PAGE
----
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New Investigators: starting up and keeping going


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Talk at Nov 2013 New Principal Investigators meeting discussing startup negotiating, what to ask for, what others ask for, why the first 5 years of an independent position is so important and how to …

Talk at Nov 2013 New Principal Investigators meeting discussing startup negotiating, what to ask for, what others ask for, why the first 5 years of an independent position is so important and how to tease seed funding. Canadian context but applicable to many scenarios.

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  • 1. Start Me Up (a state of mind) **Motherhood alert: much of what I will say may be obvious to a mildly alert 10 year old
  • 2. 1. Start-up packages & lab essentials 2. How to support your lab (& yourself) 3. Maximizing opportunities & setting expectations
  • 3. Why is your Start Up phase important? h-index h-index The exception h-index over time year h-index year h-index After first 5 pubs, trajectory relatively consistent year h-index year year h-index h-index First 5 years of independence often most productive h-index year year year
  • 4. Prof. Salaries 10 8 6 4 2 0 Monthly $1,000s, adjusted for purchasing power parity pre-tax Public Universities • The good news…. “Academics in Canada, where the entry level salaries averaged $5,733, and full professors were paid an average of $9,485, had more cause for celebration than in the United States, where newly hired faculty members averaged $4,950 and full professors $7,358
  • 5. Twitter Poll on Start Up $ $K @jwoodgett
  • 6. Twitter Poll on Start Up $ Wet lab 3DSIM Dry Lab $ $ $ $ $ $ $ $ $
  • 7. Start Up Packages • Value varies considerably - bigger not necc. better • Sets expectation on new PI • If too low, slows success & fosters resentment • If too high, performance expectation also v. high • Often small print clauses/clawback • Little relationship to date/economy • These are Assist. Profs. Secondary moves usually involve bigger start-ups but also grants often also moved.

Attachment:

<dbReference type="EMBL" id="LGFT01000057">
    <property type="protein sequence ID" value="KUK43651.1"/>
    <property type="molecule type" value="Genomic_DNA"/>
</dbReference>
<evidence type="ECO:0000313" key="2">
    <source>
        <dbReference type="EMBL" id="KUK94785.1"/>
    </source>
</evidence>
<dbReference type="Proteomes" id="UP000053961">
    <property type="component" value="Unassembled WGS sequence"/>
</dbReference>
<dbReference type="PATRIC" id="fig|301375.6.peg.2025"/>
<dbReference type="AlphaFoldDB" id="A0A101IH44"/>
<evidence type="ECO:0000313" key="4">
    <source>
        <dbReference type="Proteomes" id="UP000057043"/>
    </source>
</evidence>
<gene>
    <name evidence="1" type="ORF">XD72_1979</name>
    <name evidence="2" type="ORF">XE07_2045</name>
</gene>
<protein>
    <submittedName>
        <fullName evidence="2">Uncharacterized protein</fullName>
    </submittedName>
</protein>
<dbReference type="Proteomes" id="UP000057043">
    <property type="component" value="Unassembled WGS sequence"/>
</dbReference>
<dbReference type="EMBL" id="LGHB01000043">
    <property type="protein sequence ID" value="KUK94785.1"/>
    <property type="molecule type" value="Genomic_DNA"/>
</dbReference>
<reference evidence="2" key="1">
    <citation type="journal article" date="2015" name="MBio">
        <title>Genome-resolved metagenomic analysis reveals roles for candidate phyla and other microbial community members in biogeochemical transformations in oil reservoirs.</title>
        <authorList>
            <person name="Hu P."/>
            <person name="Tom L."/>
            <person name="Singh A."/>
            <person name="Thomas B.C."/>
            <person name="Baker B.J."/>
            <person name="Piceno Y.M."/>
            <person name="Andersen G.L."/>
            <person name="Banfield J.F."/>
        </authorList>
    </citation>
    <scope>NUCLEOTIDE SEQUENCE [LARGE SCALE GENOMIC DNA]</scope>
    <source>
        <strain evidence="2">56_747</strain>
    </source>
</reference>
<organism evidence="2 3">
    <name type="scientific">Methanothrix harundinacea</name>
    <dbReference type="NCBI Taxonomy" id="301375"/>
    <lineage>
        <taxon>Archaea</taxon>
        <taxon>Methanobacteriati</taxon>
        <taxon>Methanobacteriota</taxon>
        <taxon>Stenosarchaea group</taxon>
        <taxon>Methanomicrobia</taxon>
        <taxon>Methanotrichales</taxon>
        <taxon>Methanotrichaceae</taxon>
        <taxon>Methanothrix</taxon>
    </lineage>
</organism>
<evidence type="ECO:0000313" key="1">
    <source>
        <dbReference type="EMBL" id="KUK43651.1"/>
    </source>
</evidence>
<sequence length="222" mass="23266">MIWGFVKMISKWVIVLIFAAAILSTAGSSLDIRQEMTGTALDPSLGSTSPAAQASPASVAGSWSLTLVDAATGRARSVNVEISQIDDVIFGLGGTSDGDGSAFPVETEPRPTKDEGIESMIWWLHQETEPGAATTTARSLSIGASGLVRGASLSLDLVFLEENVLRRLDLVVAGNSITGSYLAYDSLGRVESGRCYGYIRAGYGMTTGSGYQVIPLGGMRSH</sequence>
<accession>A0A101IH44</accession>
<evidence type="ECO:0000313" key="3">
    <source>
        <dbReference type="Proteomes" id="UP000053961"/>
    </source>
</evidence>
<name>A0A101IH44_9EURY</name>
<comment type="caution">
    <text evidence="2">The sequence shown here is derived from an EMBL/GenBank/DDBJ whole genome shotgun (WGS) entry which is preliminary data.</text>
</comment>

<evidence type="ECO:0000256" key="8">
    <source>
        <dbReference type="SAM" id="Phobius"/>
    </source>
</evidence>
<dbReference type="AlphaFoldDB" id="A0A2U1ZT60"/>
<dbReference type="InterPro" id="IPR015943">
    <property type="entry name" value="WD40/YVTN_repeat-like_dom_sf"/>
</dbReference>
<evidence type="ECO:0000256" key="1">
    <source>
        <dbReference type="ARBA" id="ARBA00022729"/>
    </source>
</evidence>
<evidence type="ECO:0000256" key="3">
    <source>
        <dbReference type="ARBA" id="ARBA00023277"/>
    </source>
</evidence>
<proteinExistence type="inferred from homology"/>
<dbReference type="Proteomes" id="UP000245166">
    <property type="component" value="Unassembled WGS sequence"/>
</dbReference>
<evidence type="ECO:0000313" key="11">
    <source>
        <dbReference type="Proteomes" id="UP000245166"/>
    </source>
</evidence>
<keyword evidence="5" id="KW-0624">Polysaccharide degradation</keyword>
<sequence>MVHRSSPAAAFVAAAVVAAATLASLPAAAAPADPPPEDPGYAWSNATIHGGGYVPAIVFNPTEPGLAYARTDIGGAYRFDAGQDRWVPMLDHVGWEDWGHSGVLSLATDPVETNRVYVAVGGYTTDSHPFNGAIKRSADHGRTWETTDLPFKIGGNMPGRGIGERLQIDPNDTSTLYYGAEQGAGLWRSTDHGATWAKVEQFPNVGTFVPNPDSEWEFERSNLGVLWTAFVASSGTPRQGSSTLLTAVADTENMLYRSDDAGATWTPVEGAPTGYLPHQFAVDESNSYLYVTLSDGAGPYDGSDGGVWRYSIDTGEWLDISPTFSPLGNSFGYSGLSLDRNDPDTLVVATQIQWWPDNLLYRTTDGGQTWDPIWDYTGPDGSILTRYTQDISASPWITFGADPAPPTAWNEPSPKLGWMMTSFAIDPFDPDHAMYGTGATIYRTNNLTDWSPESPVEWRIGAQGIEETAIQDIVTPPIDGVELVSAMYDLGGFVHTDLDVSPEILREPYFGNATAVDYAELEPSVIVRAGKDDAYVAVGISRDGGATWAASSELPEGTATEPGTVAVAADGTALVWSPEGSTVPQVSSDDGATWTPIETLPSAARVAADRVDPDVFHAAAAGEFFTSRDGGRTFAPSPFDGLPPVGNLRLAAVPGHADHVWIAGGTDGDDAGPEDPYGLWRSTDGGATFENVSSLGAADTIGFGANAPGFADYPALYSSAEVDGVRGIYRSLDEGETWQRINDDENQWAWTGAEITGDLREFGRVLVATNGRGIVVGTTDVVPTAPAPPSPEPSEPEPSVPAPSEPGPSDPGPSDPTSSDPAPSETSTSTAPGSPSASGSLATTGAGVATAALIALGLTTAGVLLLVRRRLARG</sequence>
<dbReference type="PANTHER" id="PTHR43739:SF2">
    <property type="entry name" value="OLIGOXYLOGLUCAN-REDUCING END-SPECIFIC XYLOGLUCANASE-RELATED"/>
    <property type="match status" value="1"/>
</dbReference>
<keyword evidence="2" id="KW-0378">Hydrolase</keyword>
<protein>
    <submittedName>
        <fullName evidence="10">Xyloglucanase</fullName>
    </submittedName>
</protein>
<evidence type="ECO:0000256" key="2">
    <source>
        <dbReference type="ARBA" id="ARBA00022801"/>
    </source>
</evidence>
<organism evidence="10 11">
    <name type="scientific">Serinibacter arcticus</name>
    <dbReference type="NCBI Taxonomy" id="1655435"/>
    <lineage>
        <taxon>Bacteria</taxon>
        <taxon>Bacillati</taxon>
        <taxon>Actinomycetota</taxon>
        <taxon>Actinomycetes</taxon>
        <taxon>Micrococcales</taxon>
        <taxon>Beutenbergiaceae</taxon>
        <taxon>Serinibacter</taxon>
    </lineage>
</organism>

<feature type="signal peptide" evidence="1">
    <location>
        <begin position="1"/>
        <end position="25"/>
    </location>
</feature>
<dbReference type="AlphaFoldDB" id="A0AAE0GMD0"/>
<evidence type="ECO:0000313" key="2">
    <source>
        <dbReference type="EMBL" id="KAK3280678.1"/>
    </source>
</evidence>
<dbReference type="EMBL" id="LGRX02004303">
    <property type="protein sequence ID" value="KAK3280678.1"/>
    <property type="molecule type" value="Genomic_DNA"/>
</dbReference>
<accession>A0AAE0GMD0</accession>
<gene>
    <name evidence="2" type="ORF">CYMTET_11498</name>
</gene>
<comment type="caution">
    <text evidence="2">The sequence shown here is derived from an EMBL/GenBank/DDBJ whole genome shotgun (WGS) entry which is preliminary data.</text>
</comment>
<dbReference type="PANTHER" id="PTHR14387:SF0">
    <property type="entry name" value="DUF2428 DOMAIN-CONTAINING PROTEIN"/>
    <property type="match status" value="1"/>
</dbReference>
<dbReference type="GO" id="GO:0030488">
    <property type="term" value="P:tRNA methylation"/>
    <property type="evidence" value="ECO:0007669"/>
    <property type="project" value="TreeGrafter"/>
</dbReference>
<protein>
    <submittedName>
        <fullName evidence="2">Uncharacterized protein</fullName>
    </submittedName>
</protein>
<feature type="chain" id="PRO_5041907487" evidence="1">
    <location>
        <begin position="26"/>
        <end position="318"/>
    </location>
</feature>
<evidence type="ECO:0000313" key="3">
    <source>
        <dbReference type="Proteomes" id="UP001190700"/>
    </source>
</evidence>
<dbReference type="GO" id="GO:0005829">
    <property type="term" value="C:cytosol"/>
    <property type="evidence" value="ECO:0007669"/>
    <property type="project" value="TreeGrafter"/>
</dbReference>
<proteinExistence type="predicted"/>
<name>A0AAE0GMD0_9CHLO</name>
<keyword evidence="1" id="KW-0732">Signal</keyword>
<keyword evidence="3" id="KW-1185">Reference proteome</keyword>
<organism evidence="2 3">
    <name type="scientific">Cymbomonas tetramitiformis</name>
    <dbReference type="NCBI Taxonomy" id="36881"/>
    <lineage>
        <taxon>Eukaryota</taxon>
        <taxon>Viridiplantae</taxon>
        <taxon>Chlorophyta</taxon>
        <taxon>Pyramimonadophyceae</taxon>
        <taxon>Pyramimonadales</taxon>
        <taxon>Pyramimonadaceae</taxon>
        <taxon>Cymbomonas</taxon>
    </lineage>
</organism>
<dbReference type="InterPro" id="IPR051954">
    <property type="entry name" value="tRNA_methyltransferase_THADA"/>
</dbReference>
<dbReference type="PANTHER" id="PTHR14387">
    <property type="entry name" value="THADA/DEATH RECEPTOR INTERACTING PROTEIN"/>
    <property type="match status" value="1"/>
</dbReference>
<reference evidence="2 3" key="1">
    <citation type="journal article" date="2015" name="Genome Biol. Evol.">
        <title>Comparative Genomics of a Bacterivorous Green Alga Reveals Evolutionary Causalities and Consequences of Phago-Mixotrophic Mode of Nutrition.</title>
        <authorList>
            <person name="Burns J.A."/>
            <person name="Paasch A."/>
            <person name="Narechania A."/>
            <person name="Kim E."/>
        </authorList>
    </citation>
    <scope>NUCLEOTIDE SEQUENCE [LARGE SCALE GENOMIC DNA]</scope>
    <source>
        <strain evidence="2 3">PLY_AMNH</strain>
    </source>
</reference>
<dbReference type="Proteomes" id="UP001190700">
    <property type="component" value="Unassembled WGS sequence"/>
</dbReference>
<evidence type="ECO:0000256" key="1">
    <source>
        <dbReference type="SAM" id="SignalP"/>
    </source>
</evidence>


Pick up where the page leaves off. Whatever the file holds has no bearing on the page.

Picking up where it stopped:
• 8. Negotiation Tips Split into infrastucture/operating/people Infrastructure: • Be reasonable - build a list of equipment and ask what is accessible/can be shared. Understand the environment you are entering, inc. policies • Be prepared to write grants to support equipment (CFI, etc) - but secure guarantee • Don’t over engineer what you likely won’t use & remember the small stuff & service contracts • Lab size & layout - possibilities for expansion?
  • 9. Operating • Depends on type of lab but rules of thumb: • Wet lab: ~$15K per person/year • If mouse lab, add $2-3K • Dry lab: ~$5K per person/year • Include software seats
  • 10. Personnel • 3-4 people: e.g. postdoc, technician, student • Negotiate for 2-3 years but be prepared to cede one to each grant • Can be in form of student stipends/fellowships • Technician is critical hire (3 months probation) • May not be eligible to recruit PhD student initially, dependent on rules of department (may be able to “co-supervise”)